Fletcher Building has cut a new deal with its bankers, which will see it pay more for its lending and put the proceeds of asset sales immediately to paying back debt.
The agreement follows the company's breach of its lending arrangements caused by the big losses of its building and interiors business.
This resulted in the gap between its income and its borrowing blowing out, and forced the company to raise new money through a share issue, sell assets, and renegotiate its banking arrangements.
Among the terms of the new deal was a 1.25 percent rise in its interest rate for the next year, and using the proceeds of the sale of its Formica and roofing tiles businesses to repay debt.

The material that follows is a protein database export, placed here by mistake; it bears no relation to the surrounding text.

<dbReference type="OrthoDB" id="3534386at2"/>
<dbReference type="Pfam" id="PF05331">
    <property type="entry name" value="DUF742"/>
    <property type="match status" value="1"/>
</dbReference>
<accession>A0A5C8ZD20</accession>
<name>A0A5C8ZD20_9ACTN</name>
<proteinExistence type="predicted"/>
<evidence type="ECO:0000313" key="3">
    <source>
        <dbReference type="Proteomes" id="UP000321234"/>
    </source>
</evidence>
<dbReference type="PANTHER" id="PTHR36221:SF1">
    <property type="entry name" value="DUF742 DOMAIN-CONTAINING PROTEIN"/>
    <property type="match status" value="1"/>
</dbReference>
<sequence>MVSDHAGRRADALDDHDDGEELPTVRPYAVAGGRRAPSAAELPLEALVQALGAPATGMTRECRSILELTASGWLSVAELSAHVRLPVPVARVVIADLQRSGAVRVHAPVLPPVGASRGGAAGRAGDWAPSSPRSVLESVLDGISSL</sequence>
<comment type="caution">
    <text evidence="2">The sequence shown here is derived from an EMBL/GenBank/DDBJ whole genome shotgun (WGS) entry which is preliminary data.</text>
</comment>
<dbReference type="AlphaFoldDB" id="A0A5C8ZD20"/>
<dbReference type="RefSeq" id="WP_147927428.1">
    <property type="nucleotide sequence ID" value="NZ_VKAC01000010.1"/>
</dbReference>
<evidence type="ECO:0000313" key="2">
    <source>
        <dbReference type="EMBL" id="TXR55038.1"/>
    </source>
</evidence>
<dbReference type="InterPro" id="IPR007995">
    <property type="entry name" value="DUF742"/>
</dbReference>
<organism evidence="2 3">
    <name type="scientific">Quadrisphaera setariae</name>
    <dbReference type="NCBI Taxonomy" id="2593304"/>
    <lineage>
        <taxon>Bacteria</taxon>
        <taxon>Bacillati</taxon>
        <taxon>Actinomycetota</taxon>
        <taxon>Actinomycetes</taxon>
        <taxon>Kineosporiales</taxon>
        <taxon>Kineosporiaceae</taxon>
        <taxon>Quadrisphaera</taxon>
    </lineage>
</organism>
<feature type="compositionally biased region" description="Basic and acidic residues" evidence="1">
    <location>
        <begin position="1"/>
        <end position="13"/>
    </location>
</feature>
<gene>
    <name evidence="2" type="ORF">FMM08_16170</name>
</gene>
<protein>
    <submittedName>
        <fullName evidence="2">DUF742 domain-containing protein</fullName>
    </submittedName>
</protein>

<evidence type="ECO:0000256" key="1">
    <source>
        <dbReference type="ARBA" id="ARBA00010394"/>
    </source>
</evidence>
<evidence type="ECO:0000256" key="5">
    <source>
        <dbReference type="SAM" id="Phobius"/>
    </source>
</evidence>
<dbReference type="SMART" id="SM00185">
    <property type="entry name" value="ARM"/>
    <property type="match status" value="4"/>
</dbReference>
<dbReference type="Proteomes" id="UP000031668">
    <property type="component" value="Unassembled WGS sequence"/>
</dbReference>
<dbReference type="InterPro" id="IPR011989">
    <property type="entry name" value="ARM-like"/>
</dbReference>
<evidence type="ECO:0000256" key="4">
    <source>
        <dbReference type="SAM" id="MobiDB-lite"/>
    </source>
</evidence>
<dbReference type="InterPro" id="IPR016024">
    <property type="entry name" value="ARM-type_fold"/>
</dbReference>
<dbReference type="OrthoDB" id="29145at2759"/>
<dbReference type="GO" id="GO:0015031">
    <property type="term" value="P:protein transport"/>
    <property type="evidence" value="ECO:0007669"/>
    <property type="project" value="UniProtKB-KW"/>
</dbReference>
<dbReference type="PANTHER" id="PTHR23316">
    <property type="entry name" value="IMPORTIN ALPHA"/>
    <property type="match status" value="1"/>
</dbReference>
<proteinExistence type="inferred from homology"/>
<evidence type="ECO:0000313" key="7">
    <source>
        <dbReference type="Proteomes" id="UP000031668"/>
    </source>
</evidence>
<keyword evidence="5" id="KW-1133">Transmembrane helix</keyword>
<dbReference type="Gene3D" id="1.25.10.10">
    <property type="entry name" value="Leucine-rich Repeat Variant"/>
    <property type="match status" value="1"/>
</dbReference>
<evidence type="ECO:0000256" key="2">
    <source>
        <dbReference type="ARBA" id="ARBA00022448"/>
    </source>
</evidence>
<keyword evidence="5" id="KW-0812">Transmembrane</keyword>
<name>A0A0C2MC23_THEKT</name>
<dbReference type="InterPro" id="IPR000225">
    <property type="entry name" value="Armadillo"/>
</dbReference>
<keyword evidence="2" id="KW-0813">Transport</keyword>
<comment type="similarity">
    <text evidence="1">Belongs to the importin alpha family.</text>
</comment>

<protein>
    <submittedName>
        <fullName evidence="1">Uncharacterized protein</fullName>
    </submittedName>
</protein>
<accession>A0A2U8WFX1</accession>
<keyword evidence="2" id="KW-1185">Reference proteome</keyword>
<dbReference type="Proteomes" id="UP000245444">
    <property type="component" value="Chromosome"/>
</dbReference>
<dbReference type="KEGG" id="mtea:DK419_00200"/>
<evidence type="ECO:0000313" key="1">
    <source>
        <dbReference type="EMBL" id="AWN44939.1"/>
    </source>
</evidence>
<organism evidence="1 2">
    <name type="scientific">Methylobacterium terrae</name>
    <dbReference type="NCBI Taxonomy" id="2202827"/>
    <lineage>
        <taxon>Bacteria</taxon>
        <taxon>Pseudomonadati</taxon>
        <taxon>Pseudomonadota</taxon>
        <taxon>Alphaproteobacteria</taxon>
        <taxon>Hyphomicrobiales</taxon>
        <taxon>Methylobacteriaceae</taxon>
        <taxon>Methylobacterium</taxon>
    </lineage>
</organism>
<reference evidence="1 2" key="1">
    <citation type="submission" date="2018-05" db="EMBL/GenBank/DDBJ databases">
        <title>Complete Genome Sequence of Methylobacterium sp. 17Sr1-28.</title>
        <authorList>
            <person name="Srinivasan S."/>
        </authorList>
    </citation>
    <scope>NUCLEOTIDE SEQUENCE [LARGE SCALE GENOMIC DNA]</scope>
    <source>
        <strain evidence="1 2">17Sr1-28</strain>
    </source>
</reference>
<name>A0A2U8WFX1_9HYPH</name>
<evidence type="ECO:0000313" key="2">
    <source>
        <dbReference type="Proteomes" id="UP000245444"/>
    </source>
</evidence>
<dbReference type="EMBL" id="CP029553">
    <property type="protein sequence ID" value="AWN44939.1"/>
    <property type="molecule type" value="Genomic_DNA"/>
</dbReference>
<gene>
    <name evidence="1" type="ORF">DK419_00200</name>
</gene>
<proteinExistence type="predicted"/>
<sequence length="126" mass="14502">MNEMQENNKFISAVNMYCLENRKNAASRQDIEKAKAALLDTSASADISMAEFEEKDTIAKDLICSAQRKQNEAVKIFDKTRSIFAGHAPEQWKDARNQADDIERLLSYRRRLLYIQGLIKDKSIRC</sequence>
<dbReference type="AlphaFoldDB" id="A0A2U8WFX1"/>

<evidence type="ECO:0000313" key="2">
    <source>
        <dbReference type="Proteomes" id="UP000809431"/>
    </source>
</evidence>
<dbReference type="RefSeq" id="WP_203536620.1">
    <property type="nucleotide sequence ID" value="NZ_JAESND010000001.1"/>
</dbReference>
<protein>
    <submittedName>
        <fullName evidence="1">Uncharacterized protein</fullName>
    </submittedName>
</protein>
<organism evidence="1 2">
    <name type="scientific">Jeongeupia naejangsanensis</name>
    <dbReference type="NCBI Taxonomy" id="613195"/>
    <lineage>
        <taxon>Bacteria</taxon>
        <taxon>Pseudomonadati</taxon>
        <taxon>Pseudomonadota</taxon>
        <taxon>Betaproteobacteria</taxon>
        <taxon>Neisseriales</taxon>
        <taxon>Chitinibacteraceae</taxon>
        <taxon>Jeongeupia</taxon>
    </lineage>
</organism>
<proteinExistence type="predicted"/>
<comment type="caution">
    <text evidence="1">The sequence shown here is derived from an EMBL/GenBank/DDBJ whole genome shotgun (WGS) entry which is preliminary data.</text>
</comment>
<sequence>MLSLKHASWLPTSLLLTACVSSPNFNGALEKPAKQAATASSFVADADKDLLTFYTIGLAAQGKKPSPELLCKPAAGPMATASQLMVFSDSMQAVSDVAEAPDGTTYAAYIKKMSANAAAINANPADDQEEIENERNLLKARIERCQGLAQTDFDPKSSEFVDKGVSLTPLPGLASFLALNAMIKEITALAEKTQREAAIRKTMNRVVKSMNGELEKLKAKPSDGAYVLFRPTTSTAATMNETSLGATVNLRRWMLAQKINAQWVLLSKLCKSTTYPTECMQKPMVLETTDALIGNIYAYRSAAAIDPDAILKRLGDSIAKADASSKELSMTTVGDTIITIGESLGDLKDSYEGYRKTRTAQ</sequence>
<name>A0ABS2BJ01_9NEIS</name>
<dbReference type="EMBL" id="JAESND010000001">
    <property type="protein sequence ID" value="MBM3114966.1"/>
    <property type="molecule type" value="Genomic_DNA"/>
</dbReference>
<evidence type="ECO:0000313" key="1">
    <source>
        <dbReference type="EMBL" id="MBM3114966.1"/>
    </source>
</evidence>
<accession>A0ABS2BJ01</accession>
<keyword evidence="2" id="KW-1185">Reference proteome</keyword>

Fletchers was also reducing its bank borrowing by about a quarter to $925 million. Its overall gross borrowings will be $1.79bn with available total debt of $2.7bn.
Meanwhile, Fletcher Building's small retail shareholders have taken up less than two-thirds of the new shares they were entitled to in the recent offer.
The company raised more than $500m from a share sale to big investment funds, and was looking to raise about $230m from its existing small shareholders.
However, the company has raised only $132m, so the 20 million shares not taken up will be offered for sale to big investors at $4.80.